eWorld 3.5-inch disk (1995)

eWorld was a relatively short-lived online service operated by Apple from June 1994—March 1996. eWorld’s services included email, news, a bulletin board system, and access to Apple software. According to the website, Remember eWorld, “eWorld competed directly against AOL, CompuServe, and MSN, and finally lost this competition.”

The service was available for Apple IIGS, Macintosh, and offered limited support for the Newton. Although AOL (America Online) was, by far, the most popular service of the time, Cult of Mac author Rob LeFebvre wrote fondly about eWorld, remembering, “When eWorld went online…the combination of real time chat and a distinct graphical style really made it stand out.”

Several historical references to eWorld noted its relatively high price. A Business Insider article reported that eWorld cost “$8.95 per month, which included two hours of evening or weekend use, with each additional hour costing $4.95.”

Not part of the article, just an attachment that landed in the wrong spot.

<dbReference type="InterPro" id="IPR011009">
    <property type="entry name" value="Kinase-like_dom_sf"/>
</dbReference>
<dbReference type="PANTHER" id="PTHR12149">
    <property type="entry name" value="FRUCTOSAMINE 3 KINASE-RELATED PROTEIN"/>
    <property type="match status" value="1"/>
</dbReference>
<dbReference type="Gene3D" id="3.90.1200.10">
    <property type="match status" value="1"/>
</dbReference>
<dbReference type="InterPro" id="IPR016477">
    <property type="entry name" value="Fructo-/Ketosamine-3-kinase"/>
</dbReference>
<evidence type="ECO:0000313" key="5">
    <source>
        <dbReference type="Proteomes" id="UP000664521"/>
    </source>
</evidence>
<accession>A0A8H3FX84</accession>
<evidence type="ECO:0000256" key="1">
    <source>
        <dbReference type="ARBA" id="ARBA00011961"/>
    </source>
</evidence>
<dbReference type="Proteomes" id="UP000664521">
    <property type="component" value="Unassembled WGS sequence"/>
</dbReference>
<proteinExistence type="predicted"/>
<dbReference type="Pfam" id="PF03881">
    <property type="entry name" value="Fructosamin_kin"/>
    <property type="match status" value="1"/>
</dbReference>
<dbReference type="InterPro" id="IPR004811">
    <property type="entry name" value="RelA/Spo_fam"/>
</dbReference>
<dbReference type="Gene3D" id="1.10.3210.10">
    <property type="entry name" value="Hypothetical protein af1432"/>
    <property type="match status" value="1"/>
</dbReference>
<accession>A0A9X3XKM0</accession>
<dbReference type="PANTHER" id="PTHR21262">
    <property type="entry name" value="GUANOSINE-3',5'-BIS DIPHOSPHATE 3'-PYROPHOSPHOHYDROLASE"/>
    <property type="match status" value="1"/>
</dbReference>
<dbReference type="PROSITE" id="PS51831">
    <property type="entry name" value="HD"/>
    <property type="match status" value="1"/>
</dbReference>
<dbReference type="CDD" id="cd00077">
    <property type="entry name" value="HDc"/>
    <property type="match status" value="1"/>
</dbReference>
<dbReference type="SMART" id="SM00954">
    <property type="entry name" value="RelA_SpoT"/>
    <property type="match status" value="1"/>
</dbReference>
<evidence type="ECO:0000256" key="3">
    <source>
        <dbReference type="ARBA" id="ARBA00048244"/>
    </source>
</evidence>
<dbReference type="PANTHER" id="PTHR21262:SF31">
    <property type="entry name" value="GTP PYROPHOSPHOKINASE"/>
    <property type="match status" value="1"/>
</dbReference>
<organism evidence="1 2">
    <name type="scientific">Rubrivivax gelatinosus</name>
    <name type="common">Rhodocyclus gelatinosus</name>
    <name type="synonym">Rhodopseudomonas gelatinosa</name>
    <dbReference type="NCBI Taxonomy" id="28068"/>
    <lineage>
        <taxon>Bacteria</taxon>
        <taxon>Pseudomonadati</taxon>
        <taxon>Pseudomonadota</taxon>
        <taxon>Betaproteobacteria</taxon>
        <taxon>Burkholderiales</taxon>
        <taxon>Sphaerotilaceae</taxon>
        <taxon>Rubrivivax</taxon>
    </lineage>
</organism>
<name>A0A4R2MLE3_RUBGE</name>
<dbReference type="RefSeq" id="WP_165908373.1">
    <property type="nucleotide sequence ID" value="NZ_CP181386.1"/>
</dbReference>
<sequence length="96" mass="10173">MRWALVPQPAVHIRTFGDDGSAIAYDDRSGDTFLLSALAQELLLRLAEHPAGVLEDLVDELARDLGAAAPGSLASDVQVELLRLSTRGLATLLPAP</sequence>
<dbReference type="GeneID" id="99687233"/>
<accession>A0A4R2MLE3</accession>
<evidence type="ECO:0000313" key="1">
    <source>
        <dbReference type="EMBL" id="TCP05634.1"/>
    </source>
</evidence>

This 3.5-inch disk contains the software (Version 1.1) that allowed a Macintosh to access eWorld. According to TechNotif, “Users accessed eWorld through Apple’s custom client software and connected by way of a dial-up modem. Once you connected, the eWorld software displayed a playfully illustrated aerial view of a small city.”

Sources: Wikipedia, Remember eWorld, Cult of Mac, Business Insider, TechNotif

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